Sad news today: John Conway died from covid-19. Siobhan Roberts’s 2015 piece on him in the *Guardian*, John Horton Conway: the world’s most charismatic mathematician, is a wonderful introduction to his life and work:

Now 77, John Horton Conway is perhaps the world’s most lovable egomaniac. He is Archimedes, Mick Jagger, Salvador Dalí, and Richard Feynman, all rolled into one. He is one of the greatest living mathematicians, with a sly sense of humour, a polymath’s promiscuous curiosity, and a compulsion to explain everything about the world to everyone in it. According to Sir Michael Atiyah, former president of the Royal Society and arbiter of mathematical fashion, “Conway is the most magical mathematician in the world.”

I reviewed her biography *Genius at Play: The Curious Mind of John Horton Conway* when it came out in 2015:

Genius at Play: The Curious Mind of John Horton Conway, by Siobhan Roberts, is the best biography I’ve read in a while, and it’ll be in my top ten favourite books of 2015. Conway is a mathematician, an unruly digressive eccentric fascinating genius mathematician, and this is an unruly digressive eccentric fascinating biography, because no normal narrative structure (like Roberts used for her fine biography of straitlaced geometer Donald Coxeter) could get across what Conway is like. Conway’s such an unstoppable force he gets his own typeface in the book, so he can explain mathematics or tell a story or just interject.

This and her earlier book *King of Infinite Space: Donald Coxeter, The Man Who Saved Geometry* are two of the finest biographies of scientists and mathematicians that I’ve read. If you don’t know math don’t let that stop you: Roberts explains their work clearly for the lay reader, and even if you won’t come away ready to work on hyperdimensional geometry or surreal numbers you’ll get a decent sense of the math Conway and Coxeter did but also *how their minds worked*, which is utterly unlike most people.

This is especially true of Conway, who was an undeniable genius. I saw him give a talk in February 2002 at the Dedication of Geometric Polytope Mobile in honour of H.S.M. Coxeter’s 95th birthday. I don’t remember anything about the content of the talk, but I never forgot that I was staggered by how he talked about it: first some introduction, then he said something about the subject struck him as a bit curious and so he thought about it and made a new notation for it and then this and then that … and then we saw he’d gone into some unexpected area, found a new problem in math, and solved it, just from sheer curiosity and ingenuity.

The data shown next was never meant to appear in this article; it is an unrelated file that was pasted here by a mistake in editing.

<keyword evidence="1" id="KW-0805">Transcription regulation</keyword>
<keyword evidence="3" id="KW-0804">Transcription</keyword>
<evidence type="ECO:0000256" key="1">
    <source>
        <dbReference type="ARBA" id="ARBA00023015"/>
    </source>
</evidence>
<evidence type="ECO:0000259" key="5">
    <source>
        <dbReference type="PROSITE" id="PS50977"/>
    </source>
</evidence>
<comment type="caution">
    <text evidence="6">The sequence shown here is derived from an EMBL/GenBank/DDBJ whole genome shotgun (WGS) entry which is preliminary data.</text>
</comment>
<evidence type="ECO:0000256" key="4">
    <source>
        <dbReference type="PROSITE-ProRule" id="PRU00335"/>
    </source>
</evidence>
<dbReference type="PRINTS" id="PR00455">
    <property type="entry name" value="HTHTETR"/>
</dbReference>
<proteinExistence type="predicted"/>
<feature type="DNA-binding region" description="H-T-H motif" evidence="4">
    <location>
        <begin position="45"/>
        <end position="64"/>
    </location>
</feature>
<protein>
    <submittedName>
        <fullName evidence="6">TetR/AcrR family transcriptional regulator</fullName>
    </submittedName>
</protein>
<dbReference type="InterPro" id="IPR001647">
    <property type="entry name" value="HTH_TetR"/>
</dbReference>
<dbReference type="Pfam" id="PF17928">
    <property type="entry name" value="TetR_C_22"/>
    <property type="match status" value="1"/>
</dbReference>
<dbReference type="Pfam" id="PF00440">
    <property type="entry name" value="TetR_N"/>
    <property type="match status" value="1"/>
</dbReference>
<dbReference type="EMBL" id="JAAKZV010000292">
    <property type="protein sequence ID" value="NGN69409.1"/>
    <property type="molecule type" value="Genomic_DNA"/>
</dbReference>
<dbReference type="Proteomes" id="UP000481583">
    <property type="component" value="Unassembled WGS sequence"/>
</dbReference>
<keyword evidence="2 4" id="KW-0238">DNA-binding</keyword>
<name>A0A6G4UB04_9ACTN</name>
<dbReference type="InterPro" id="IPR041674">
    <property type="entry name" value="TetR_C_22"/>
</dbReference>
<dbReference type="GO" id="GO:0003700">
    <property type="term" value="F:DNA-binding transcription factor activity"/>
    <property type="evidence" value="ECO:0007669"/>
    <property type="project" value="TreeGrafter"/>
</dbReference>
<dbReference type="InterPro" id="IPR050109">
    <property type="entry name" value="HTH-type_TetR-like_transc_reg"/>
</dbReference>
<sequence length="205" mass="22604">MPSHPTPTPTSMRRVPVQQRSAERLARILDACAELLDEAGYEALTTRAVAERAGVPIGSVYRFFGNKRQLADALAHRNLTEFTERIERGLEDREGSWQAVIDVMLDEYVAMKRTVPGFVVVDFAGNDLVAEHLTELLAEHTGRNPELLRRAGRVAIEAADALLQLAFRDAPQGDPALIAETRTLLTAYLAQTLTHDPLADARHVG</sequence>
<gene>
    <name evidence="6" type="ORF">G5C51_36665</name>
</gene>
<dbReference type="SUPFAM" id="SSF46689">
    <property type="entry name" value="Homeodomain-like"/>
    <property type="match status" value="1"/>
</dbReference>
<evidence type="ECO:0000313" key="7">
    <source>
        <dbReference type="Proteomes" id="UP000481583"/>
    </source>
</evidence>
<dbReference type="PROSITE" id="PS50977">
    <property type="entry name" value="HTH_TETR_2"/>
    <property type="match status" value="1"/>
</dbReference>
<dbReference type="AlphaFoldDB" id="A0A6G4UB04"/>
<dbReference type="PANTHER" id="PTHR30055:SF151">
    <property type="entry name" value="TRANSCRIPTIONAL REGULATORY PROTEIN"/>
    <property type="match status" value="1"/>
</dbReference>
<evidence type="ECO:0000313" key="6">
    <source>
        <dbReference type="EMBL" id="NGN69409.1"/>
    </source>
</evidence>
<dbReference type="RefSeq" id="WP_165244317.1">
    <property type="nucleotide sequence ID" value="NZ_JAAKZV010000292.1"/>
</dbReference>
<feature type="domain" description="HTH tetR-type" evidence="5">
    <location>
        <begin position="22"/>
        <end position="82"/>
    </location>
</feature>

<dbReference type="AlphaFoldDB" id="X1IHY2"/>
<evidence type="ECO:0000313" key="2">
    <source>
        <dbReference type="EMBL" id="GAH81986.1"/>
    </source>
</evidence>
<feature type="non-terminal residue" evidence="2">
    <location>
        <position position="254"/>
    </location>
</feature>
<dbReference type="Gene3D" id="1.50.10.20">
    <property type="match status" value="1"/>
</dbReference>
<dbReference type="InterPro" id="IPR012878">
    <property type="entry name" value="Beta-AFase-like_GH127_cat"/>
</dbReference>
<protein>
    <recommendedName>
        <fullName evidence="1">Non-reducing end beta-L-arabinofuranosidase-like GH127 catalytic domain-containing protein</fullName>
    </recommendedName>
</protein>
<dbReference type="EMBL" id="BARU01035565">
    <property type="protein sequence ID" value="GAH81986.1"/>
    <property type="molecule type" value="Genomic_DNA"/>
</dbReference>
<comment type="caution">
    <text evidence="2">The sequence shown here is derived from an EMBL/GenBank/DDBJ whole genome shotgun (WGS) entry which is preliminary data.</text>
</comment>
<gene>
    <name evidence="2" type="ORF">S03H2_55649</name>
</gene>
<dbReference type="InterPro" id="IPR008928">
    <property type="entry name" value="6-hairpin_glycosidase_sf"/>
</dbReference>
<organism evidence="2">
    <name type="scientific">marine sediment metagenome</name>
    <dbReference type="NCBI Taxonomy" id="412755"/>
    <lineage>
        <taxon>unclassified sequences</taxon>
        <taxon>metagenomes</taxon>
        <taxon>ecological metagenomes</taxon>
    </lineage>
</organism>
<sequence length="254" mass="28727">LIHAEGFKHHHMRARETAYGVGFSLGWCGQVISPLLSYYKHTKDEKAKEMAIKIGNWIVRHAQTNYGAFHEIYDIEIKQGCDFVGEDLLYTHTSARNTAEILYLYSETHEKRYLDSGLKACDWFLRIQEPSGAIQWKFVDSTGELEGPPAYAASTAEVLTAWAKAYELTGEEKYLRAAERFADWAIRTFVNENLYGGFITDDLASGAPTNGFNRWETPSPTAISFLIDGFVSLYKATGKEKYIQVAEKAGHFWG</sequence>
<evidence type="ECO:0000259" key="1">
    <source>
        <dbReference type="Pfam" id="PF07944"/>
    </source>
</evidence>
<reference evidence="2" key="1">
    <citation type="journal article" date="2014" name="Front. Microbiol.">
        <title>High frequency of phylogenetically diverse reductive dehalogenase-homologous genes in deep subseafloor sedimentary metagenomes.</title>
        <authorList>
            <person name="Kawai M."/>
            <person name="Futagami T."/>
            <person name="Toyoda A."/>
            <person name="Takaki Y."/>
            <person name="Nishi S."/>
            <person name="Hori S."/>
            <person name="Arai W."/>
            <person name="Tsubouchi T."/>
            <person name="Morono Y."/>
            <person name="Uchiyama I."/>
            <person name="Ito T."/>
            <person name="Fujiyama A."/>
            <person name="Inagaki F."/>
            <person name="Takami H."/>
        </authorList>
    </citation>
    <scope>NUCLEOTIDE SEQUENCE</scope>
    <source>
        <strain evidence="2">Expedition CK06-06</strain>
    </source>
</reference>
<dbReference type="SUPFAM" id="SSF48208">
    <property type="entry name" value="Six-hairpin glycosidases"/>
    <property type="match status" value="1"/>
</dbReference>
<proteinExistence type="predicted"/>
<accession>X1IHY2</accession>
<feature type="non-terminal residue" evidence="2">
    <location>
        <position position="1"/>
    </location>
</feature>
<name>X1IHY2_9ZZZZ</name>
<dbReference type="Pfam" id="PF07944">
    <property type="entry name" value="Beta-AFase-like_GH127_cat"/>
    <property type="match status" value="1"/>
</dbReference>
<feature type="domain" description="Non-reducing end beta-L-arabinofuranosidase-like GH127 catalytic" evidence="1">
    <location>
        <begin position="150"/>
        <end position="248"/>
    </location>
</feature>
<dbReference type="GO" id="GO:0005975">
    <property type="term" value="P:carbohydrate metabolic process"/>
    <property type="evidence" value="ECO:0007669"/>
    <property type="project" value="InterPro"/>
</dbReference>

At least, that’s how I remember it. I found my notes and this is what I wrote at the time (see also Wikipedia entries on Geoffrey Taylor, Alicia Boole Stott, polytopes and the great stellated dodecahedron):

Left work early on Friday and went to the Fields Institute to see the dedication of the statue for Coxeter’s 95th birthday. There were more than 200 people there, most young. Coxeter was in a wheelchair and looked ancient. He said he’d come from the hospital, where he’d been since passing out at a birthday party last week. He’s had prostate cancer and cancer of the eyelid (!) and that last was cured by radiation treatment that made his tear duct drain into his nose. He’s on his last legs, but his mind was still quite sharp. He told us a bit about Paul Donchian, who’d made the models of polyhedra and polytopes used in

Regular Polytopes,and something about Sir Geoffrey Taylor, who’d introduced Coxeter to polytopes. He was the son of George Boole’s daughter, I think, and the nephew of a woman who married a Voynich who must be the one with the manuscript. Quite a family. Coxeter got a bit lost in some details, or forgot where he was in a story, but he certainly remembered his geometry.Conway told a funny anecdote about Coxeter, and then went into polyhedra and how they can be greatened, stellated, or both, and Schäfli numbers and another kind of number. He moved up into polytopes and after an our he was well into some really interesting stuff that was what he’s thinking about these days. I can’t remember details. I could follow almost all of it, because he wasn’t going into a lot of detail, but I’d have to study it a bit more to get anything out of it. A fascinating lecture from a real genius. I hope he comes back to Toronto and I can see him again.

How smugly confident I was! “I’d have to study it a bit more to get anything out of it.” But this is true: “A fascinating lecture from a real genius.” He did come back to Toronto in 2004 for The Coxeter Legacy: Reflections and Projections, but I didn’t go to that. He wasn’t able to be at the book launch for Roberts’s biography, which I was lucky enough to attend, so the 2002 talk was the only time I saw him in person.